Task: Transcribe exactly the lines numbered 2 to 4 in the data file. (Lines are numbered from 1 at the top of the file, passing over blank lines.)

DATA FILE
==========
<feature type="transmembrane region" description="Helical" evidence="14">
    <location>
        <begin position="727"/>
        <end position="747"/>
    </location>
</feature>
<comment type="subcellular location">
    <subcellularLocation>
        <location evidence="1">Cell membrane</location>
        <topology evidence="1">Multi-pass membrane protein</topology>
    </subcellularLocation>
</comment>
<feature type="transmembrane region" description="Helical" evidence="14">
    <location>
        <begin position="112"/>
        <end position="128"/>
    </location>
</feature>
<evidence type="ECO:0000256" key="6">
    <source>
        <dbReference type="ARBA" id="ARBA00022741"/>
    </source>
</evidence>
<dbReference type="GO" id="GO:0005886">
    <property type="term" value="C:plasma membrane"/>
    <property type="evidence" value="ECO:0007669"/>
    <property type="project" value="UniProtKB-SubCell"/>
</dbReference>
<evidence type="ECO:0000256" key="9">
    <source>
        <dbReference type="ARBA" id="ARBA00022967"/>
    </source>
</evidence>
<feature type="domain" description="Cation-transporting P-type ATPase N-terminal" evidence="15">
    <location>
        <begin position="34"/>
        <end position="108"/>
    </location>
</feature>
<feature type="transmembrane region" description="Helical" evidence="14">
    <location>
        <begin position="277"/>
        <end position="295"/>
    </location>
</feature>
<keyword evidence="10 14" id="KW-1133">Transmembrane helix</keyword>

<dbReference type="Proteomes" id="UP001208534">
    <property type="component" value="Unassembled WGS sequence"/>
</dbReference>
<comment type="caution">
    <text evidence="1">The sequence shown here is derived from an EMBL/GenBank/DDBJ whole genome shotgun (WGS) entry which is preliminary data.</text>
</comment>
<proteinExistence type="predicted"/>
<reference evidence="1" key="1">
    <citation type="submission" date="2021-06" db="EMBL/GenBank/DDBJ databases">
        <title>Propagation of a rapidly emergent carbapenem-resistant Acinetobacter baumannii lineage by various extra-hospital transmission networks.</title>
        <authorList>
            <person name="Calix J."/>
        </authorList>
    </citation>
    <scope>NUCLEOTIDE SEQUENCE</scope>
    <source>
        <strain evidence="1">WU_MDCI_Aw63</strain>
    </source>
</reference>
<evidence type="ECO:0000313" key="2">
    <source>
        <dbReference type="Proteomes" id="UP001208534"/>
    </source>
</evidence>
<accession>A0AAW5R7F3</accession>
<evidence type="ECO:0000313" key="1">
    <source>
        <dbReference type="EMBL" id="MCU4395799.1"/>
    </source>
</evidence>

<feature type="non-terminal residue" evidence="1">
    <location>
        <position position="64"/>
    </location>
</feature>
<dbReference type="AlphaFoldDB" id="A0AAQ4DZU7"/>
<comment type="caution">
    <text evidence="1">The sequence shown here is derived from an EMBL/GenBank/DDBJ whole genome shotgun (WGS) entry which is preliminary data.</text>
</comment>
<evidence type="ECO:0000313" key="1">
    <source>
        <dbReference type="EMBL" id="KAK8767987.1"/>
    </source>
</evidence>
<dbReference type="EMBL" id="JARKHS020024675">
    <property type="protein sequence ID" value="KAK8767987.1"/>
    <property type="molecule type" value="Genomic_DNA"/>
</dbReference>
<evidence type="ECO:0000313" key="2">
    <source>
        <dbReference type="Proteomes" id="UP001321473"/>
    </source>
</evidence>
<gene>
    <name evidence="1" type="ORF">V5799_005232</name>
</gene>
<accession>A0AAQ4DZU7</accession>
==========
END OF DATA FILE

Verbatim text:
    <location>
        <begin position="727"/>
        <end position="747"/>